Let me tell you about one of the Central Alberta employers we provided with an award this year. His name is Thierry Pregliasco and he owns three McDonalds restaurants in Olds and Innisfail. He started off as a business owner in France, very focused on the productivity piece of generating revenue, but during his experience running a restaurant in Guadaloupe began forming his “people first” philosophy as foundational to his business model. At his restaurants in Central Alberta, Thierry is very much loved by his staff. He knows all 80+ of them by name and takes the time to find out tidbits of their lives and interests which he then acts upon. When I first met him outside one of his restaurants, he was giving toys his children had grown out of to one of his employees, and returning a dish from a staff member who had sent home an ethnic delicacy to Thierry’s family.
He fast tracks employees for leadership and provides high potential staff with numerous opportunities to grow and develop. His support ranges from outside training to salary advances to hug or a handshake after a tough day. As an immigrant himself, Thierry knows what it is like to have to uproot yourself and restart from scratch, and he knows firsthand how difficult it is to negotiate cultural differences when you are running a business in a new country.
That’s why Thierry is so focused on attracting, hiring and supporting immigrants to his restaurants and his diverse staff is reflective of this focus. But Thierry’s people focus doesn’t stop at any one group. He thinks daily about how to support and encourage the teens, single parents and senior employees at his businesses and muses over ways to have people work even more effectively across generational differences. His staff loves to work not only for their great boss, but with their diverse colleagues. They frequently mention how great it is to work in a multicultural environment.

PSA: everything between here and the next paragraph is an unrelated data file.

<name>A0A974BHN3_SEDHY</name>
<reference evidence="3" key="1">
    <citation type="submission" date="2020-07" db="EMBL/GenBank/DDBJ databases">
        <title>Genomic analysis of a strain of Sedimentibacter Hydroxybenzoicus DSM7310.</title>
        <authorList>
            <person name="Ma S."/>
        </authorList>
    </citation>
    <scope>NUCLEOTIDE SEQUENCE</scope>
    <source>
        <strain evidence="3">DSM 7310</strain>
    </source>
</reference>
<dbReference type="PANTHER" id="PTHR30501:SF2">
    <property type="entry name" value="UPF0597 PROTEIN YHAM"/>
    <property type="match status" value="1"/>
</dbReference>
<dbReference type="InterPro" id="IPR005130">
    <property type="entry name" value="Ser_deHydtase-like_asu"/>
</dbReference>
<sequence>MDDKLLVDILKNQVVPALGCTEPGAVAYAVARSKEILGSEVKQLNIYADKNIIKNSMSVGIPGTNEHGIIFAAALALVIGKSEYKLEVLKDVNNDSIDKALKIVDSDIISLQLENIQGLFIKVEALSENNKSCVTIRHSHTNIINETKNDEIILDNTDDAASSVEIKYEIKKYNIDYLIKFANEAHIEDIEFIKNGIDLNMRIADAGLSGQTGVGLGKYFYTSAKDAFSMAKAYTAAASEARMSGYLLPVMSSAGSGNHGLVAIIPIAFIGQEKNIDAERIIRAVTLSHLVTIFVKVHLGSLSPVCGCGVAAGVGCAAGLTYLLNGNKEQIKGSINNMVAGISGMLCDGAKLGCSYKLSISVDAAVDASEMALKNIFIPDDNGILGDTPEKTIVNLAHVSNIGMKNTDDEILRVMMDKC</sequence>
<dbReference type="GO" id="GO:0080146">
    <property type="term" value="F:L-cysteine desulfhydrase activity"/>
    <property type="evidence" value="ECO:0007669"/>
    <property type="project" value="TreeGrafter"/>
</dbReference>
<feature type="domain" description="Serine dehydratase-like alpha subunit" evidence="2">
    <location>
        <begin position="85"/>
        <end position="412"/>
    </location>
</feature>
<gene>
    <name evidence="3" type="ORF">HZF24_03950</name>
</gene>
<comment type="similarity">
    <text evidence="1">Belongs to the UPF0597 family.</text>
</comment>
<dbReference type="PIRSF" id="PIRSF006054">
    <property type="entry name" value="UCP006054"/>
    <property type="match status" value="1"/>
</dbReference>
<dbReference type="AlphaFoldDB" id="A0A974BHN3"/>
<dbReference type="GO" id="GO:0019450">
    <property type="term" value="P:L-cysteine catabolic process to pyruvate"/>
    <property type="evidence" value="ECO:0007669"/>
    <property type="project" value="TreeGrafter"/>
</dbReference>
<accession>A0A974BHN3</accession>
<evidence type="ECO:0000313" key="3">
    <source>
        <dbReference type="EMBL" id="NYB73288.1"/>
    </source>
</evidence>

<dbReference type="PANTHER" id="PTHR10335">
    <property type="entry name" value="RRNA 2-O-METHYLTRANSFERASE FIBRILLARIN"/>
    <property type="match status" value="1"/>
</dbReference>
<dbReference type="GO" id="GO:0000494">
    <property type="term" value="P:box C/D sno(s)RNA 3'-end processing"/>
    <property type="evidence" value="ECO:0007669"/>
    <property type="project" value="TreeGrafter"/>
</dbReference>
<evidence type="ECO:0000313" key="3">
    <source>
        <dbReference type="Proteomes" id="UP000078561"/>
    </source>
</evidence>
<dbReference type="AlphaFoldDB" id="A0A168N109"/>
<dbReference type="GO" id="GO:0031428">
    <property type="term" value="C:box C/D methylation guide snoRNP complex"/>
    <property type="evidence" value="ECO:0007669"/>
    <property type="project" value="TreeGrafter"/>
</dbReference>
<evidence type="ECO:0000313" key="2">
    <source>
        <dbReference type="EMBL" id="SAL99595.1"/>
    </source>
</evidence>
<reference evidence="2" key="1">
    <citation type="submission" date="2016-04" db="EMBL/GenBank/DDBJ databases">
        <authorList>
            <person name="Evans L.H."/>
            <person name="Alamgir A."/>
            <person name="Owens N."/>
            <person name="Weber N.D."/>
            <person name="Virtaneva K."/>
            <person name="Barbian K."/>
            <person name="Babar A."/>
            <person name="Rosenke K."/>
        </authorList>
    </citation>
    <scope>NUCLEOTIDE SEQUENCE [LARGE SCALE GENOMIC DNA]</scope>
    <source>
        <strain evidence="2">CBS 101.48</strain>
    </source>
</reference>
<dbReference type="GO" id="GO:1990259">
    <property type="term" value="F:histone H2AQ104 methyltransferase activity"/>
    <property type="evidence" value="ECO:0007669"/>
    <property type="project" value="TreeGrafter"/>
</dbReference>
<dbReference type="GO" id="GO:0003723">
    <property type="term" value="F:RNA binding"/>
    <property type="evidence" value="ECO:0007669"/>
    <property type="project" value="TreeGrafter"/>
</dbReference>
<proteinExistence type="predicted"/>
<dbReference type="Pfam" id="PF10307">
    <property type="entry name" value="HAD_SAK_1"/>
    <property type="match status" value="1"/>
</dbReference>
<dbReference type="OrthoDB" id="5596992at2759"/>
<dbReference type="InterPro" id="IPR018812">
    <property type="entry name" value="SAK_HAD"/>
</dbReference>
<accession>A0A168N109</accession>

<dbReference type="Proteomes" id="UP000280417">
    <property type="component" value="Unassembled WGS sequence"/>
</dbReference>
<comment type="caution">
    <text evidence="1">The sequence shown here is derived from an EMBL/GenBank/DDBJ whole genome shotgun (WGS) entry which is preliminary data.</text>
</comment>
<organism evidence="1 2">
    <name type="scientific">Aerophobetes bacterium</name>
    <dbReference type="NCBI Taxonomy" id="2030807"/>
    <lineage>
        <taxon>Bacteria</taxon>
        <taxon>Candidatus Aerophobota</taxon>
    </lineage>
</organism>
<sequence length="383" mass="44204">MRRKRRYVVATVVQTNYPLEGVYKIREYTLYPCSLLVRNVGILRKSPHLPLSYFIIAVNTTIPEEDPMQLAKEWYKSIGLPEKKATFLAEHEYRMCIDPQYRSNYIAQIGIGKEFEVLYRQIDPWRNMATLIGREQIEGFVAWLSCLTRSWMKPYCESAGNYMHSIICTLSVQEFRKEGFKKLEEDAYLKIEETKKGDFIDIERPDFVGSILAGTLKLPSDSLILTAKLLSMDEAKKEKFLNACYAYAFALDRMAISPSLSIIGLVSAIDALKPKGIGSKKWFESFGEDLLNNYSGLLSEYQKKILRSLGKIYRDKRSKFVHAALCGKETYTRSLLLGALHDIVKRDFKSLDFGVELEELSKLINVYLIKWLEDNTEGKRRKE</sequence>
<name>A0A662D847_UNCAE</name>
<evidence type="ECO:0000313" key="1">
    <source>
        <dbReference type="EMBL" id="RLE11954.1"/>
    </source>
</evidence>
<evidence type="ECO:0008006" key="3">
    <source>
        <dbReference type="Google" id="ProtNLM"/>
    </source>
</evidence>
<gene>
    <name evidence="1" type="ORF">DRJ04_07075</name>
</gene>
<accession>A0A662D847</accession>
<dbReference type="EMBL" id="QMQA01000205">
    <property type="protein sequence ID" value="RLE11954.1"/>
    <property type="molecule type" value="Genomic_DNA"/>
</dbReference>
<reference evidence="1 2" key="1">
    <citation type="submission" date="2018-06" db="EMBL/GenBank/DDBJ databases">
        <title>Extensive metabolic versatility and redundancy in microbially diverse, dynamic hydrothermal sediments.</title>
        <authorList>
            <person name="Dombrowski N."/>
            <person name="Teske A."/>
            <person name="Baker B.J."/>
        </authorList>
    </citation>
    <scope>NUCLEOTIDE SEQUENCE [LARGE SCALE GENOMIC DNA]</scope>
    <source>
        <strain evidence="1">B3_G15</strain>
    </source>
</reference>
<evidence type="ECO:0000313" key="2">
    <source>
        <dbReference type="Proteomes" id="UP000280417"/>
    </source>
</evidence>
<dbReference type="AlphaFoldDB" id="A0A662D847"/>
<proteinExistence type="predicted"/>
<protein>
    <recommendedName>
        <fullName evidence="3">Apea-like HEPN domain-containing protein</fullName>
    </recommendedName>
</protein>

Another aspect of Thierry’s people focus is to be constantly coming up with new ways to better serve his customers. When we were taping Thierry’s video interview he was very excited to share with us a new recognition event he was in the process of planning. The gist is that elderly customers who come regularly to McDonalds for a cup of coffee, meet their friends and get to know the staff should be recognized for their contribution to the business and to the atmosphere of the restaurant. So he invited them all to a McDonalds staff party where he recognized them for excellence along with his staff. At that point we had to stop the interview while the crew regained control of our emotions. I had tears in my eyes.
My father is 86 years old and goes to McDonalds a couple of times a week to meet other seniors in his community outside of Edmonton. I can’t imagine how special he would feel if he were recognized like this at his local McDonalds.
So you may say, what difference does it all make to Thierry’s bottom line? What is the ROI on all these “nice” things Thierry does for his staff and his customers? Firstly let me emphasize that Thierry is a very savvy business owner. He is big on making changes based on metrics in all the production aspects of his enterprise and he obsessively tracks sales and marketing trends. But when it comes to supporting people, Thierry does not measure. He just treats them like valuable human beings and regularly shows his interest in and appreciation of things they do. And it certainly has been paying off. His restaurants have consistently been in the top 10 in sales in all of Canada. When you think how many McDonalds restaurants there are in Canada, that is saying a lot.
So what can you as an employer, take away from Thierry’s success?
• Get to know your staff and show them you are interested in them and in their lives with little gestures that matter to them.
• Hire people from a wide variety of demographics and show your appreciation of them all.
• Ask questions from staff and customers to gain insights into how to serve them both better.
• Reflect and focus on the customer experience in new and innovative ways, targeting different demographics each time until you really know them.
• Fast track employees with potential.
• Measure your efforts towards revenue AND show support to people – the two goals are not mutually exclusive.
• Be a “mensch” – an authentic, real human being who cares about others.
I hope you enjoyed this personal insight into one of the 2016 Alberta Global Talent business owners. I certainly learned a lot from him!
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By Marie Gervais, Shift Management,
Primary Consultant for AGT Project March, 2015- March, 2016